When Ronald Reagan's career in show business came to an end, he was hired to impersonate, first, a California governor and then an American president who would reduce taxes for his employers, the Southern and Western New Rich, much of whose money came from the defence industries. There is nothing unusual about this arrangement. All recent presidents have had their price-tags.
Power is poison. Its effect on Presidents has been always tragic, chiefly as an almost indecent excitement at first, and a worse reaction afterwards; but also because no mind is so well balanced as to bear the strain of seizing unlimited force without habit or knowledge of it; and finding it disputed with him by hungry packs of wolves and hounds whose lives depend on snatching the carion.
The President is merely the most important among a large number of public servants. He should be supported or opposed exactly to the degree which is warranted by his good conduct or bad conduct, his efficiency or inefficiency in rendering loyal, able, and disinterested service to the Nation as a whole. Therefore it is absolutely necessary that there should be full liberty to tell the truth about his acts, and this means that it is exactly necessary to blame him when he does wrong as to praise him when he does right. Any other attitude in an American citizen is both base and servile. To announce that there must be no criticism of the president, or that we are to stand by the president right or wrong, is not only unpatriotic and servile, but is morally treasonable to the American public. Nothing but the truth should be spoken about him or any one else. But it is even more important to tell the truth, pleasant or unpleasant, about him than about any one else.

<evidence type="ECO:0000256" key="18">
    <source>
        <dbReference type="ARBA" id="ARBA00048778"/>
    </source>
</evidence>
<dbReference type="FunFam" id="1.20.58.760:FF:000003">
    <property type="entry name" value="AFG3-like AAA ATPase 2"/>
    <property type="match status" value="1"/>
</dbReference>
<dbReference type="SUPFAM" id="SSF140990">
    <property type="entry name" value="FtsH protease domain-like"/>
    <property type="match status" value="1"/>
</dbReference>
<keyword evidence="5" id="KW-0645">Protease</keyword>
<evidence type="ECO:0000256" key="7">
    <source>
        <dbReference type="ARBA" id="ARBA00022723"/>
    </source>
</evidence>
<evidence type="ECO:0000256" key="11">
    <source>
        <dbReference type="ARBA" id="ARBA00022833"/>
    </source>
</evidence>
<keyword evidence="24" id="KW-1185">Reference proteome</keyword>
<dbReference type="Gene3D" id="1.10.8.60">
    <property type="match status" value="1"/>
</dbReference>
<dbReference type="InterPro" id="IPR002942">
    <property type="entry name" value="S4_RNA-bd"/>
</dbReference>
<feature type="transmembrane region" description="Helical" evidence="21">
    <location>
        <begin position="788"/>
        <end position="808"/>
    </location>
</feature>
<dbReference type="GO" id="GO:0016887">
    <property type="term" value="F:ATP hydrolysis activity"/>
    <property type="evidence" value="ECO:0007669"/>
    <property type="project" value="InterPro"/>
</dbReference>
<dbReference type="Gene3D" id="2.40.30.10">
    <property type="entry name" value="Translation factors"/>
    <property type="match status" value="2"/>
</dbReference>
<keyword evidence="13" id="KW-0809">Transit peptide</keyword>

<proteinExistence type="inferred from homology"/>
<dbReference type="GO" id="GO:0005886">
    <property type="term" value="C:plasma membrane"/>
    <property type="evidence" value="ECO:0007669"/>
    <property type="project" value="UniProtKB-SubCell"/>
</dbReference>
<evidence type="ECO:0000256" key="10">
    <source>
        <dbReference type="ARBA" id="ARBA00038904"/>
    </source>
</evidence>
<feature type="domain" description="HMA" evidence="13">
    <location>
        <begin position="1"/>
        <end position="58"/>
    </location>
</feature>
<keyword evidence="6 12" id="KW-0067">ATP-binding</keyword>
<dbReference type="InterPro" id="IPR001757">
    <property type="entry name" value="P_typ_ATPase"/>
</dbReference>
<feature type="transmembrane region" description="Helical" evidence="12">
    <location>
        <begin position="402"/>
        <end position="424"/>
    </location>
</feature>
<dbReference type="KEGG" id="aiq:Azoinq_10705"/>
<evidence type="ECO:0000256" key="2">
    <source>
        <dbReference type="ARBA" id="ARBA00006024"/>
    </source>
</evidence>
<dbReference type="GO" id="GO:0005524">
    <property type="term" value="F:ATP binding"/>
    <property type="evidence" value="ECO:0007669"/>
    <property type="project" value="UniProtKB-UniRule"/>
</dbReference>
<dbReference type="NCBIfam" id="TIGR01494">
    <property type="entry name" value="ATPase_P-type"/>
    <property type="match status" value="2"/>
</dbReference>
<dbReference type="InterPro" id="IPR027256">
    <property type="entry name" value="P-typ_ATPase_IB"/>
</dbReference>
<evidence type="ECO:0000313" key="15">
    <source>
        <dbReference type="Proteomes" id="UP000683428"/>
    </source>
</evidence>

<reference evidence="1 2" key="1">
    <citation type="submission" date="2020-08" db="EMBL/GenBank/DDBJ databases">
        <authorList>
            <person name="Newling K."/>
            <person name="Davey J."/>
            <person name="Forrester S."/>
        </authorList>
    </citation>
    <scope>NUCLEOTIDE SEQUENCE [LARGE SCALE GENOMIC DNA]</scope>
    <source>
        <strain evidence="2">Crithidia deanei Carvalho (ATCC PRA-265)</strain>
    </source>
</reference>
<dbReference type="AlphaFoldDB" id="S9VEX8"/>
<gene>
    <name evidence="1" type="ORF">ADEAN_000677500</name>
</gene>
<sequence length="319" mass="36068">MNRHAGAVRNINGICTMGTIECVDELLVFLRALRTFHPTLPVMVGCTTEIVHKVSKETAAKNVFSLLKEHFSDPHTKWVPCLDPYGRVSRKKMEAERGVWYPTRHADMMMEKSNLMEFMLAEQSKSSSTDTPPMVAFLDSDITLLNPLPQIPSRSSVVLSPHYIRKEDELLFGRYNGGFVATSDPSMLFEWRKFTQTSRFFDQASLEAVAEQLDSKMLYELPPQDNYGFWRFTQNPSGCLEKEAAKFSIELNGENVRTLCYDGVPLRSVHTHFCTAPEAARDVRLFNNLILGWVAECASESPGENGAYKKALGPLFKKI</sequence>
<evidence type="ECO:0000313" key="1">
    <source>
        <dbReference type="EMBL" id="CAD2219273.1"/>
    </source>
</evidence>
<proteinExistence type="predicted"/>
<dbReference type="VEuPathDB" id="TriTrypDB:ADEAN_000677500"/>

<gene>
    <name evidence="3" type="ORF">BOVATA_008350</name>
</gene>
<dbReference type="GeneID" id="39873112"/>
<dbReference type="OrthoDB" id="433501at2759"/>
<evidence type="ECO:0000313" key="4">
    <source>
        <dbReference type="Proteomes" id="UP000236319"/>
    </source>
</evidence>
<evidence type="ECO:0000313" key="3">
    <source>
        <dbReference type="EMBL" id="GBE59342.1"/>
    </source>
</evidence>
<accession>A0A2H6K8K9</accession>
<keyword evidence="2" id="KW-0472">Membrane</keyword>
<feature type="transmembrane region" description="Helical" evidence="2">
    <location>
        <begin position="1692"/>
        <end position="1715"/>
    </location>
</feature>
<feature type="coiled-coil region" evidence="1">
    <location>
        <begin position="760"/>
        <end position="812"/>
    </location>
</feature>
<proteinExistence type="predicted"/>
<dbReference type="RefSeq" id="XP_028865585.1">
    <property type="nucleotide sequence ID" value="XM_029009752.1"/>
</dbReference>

I don't have any problem with a reporter or a news person who says the President is uninformed on this issue or that issue. I don't think any of us would challenge that. I do have a problem with the singular focus on this, as if that's the only standard by which we ought to judge a president. What we learned in the last administration was how little having an encyclopedic grasp of all the facts has to do with governing.
The President has paid dear for his White House. It has commonly cost him all his peace, and the best of his manly attributes. To preserve for a short time so conspicuous an appearance before the world, he is content to eat dust before the real masters who stand erect behind the throne.